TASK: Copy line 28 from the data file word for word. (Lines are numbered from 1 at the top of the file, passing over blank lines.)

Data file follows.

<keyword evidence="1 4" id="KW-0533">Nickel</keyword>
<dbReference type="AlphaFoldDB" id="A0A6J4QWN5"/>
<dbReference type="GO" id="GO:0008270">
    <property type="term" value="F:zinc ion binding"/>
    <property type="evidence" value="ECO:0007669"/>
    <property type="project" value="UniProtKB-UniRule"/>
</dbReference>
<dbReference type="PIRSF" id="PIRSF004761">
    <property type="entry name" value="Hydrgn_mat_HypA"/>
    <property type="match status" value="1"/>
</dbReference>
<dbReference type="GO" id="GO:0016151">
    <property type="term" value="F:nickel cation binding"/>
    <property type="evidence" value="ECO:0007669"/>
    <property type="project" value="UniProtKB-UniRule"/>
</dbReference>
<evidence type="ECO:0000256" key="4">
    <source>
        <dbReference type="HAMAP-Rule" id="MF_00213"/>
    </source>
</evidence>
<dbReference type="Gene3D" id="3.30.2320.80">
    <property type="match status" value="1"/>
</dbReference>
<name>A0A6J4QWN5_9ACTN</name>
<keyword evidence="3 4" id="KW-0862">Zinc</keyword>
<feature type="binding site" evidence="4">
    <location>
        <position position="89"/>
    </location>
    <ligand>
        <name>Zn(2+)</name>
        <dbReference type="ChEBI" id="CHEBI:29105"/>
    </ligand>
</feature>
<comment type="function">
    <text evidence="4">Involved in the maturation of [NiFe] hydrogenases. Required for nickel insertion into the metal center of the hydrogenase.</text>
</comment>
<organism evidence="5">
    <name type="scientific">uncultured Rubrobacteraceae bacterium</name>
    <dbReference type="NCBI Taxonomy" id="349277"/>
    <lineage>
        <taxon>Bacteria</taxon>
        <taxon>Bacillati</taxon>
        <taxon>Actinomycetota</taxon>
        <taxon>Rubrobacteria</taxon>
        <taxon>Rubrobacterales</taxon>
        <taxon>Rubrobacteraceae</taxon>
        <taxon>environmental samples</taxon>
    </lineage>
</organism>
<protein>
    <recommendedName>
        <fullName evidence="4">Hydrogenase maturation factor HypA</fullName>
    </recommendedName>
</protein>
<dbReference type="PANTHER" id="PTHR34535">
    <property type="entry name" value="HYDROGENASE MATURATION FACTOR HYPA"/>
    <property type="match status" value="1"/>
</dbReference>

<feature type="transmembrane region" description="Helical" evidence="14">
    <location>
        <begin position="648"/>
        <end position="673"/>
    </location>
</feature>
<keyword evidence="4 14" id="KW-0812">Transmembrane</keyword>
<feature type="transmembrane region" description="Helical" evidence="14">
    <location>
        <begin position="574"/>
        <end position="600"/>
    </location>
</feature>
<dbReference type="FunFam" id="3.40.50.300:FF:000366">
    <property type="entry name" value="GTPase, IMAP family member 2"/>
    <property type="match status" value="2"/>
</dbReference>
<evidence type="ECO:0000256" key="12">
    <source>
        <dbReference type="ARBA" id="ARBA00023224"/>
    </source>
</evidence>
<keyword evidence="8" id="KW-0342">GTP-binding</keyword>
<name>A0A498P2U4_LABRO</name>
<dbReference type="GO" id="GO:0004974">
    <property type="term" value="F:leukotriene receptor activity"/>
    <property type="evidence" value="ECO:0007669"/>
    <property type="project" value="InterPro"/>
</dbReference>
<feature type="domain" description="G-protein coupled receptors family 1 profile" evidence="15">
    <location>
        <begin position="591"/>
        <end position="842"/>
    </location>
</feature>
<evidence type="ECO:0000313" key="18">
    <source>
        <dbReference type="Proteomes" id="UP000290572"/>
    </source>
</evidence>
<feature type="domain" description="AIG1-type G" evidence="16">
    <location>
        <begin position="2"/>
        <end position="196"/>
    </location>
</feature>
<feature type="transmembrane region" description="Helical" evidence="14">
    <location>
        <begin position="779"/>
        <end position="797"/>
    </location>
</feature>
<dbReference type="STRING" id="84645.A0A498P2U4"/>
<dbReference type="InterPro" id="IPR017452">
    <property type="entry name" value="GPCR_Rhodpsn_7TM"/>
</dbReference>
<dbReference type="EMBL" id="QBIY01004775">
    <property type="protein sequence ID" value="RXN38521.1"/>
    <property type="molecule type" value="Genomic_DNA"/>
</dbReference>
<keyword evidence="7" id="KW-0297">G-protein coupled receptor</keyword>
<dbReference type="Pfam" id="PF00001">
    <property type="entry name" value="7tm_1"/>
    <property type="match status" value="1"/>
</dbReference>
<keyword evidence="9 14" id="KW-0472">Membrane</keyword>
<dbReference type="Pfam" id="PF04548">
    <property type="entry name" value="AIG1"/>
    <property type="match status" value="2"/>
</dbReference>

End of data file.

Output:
    <location>